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The right equipment, site, and techniques can make all the difference when you’re observing the night sky under light-polluted skies
Whether you are stargazing in your own backyard, or at a remote dark-sky site, here is the ultimate packing list for your next stargazing trip.
Although we now know that the orbit of Halley’s Comet takes it through the inner solar system about once every 75.3 years, we didn’t always know that was the case.
Although historically divided into two distinct groups, over recent decades, research has revealed that asteroids and comets are more alike than astronomers originally thought.
Learn more about the different types of asteroids and where they are located
Learn more about what characteristics make up comets, how they’re formed, where they originate from, and more.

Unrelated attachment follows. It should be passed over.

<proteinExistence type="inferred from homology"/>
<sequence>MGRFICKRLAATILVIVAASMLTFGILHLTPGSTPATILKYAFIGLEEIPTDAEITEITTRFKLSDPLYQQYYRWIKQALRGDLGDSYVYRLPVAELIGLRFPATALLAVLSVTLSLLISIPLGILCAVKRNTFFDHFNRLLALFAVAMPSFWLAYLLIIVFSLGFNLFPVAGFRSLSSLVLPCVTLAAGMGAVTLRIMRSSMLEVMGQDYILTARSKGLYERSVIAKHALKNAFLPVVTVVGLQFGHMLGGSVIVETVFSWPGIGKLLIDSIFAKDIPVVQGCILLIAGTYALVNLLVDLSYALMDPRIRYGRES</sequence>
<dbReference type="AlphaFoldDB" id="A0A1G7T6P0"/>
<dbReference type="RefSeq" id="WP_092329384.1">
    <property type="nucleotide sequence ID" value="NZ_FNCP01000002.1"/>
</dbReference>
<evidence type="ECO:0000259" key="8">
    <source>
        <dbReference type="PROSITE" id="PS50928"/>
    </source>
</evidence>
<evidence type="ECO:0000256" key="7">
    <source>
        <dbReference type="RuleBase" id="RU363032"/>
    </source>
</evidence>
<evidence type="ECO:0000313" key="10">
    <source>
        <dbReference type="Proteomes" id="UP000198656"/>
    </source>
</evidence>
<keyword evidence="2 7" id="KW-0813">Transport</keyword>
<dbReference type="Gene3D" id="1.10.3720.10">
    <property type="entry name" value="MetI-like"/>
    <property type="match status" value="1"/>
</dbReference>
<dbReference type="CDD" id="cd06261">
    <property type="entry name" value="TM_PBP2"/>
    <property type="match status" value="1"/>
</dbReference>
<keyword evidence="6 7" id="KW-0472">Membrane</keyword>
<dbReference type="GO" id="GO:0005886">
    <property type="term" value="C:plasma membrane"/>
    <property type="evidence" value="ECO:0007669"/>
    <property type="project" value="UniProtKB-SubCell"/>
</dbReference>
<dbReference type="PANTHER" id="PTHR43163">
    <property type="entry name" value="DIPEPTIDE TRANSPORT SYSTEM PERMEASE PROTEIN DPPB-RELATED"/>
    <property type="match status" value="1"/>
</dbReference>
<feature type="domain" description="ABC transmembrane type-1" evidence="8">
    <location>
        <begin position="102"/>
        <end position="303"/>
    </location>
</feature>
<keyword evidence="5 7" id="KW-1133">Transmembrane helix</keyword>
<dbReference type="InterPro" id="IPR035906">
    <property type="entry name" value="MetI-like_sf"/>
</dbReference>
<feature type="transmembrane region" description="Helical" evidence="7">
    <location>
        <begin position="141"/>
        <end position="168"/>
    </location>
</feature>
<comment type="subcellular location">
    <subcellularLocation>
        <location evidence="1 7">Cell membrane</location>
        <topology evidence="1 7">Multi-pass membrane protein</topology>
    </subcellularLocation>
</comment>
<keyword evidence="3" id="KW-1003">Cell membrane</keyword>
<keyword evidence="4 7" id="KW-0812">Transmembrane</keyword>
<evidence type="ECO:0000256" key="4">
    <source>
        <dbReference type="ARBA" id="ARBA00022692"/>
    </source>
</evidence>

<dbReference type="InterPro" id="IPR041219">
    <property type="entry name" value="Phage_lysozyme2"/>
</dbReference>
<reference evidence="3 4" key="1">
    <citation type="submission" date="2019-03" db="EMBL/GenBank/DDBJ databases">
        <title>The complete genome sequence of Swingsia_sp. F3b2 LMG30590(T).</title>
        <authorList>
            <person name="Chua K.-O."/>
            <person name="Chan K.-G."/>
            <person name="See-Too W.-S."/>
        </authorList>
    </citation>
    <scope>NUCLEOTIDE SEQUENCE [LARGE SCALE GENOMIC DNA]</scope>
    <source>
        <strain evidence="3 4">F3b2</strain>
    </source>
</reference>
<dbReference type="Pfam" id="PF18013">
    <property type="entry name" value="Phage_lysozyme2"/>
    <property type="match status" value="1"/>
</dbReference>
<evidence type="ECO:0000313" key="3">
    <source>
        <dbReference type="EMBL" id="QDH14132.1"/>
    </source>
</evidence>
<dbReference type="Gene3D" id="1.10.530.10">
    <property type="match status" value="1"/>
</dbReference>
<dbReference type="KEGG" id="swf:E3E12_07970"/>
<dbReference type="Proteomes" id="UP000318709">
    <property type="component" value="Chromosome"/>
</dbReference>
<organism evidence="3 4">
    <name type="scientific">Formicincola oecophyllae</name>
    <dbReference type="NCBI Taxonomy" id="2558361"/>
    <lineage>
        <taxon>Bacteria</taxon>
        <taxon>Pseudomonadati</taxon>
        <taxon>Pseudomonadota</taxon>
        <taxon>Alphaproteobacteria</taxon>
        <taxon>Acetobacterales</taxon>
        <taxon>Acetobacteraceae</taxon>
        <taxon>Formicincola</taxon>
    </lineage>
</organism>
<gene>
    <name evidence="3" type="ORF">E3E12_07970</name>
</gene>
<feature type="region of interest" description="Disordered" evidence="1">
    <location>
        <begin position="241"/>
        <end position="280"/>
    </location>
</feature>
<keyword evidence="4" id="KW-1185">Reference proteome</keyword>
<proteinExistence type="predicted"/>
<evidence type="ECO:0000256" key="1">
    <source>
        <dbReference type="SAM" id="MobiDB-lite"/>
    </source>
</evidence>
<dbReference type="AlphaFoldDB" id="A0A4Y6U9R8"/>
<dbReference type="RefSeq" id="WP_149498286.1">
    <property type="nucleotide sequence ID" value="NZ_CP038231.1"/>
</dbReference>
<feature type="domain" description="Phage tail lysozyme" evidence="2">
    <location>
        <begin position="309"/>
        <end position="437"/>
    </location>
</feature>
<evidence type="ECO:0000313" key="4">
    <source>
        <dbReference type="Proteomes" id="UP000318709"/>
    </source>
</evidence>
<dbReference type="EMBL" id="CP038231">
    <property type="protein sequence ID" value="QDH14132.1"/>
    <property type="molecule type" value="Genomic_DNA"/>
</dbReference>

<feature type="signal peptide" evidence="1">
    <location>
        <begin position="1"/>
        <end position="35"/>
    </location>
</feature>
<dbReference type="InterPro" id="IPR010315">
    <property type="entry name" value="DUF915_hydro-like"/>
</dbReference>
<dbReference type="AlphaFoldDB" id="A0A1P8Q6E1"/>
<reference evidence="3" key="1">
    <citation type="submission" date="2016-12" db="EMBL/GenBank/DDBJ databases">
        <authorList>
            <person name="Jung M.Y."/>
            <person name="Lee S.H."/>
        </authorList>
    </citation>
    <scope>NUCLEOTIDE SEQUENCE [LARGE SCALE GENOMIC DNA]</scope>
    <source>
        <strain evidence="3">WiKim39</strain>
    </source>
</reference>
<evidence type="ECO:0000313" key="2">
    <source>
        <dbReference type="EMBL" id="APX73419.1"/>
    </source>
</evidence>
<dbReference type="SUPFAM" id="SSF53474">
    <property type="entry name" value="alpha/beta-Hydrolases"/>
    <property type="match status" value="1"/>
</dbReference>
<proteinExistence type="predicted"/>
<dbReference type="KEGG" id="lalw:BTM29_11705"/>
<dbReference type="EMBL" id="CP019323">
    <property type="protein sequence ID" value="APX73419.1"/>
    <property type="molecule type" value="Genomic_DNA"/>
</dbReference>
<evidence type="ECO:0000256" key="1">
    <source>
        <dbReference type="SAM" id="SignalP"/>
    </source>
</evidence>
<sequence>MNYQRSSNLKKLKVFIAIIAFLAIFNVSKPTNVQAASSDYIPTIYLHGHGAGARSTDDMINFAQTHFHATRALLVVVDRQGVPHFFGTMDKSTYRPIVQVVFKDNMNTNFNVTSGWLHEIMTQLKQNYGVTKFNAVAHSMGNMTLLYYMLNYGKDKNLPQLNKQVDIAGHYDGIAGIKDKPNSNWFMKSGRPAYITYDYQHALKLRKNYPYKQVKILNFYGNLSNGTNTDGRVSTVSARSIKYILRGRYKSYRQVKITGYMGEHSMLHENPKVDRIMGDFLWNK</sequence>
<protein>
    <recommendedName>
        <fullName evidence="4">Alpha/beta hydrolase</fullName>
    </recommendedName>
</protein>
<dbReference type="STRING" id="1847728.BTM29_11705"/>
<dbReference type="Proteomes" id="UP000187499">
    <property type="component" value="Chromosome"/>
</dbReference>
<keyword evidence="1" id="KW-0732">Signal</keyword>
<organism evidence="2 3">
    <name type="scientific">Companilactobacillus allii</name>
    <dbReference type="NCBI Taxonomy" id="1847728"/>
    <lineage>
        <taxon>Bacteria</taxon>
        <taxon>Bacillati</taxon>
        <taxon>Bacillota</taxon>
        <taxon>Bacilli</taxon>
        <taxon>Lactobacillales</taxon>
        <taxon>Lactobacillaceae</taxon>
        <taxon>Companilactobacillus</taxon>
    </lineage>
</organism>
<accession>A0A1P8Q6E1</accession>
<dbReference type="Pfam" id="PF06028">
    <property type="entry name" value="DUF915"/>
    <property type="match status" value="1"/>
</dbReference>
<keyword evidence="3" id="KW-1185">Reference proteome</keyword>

Because exoplanets exist outside our solar system, orbiting other stars, they can be hard to capture with a telescope. In fact, even Neptune, in our own solar system, is a blurry blue ball when viewed form Earth’s orbit. Because of this, it can be hard to find exoplanets.
In 2006, three criteria were created to indicate what a celestial body must meet in order to be classified as a planet.
Saturn’s rings remain almost as mysterious today as they were to the Italian explorer, Galileo Galilei, when they were his first target with his new telescope 400 years ago.
These photos of Earth from space put into perspective how large our solar system is.
Telescope filters are a great way to observe planets. Color filters allow astronomers to see features easier because they exaggerate brightness differences.
With just a small or medium-sized telescope, skygazers can easily observe the planets of our solar system.
Explore what our solar system has to offer! The planets of our solar system are fascinating worlds, divided into two categories: terrestrial and jovian.
To help get you started with observing the night sky, here are some tips that will help you make the most out of a night under the stars.
Amateur astronomy is a wonderful family-friendly activity and a fun and rewarding way to introduce children to the many wonders of the night sky.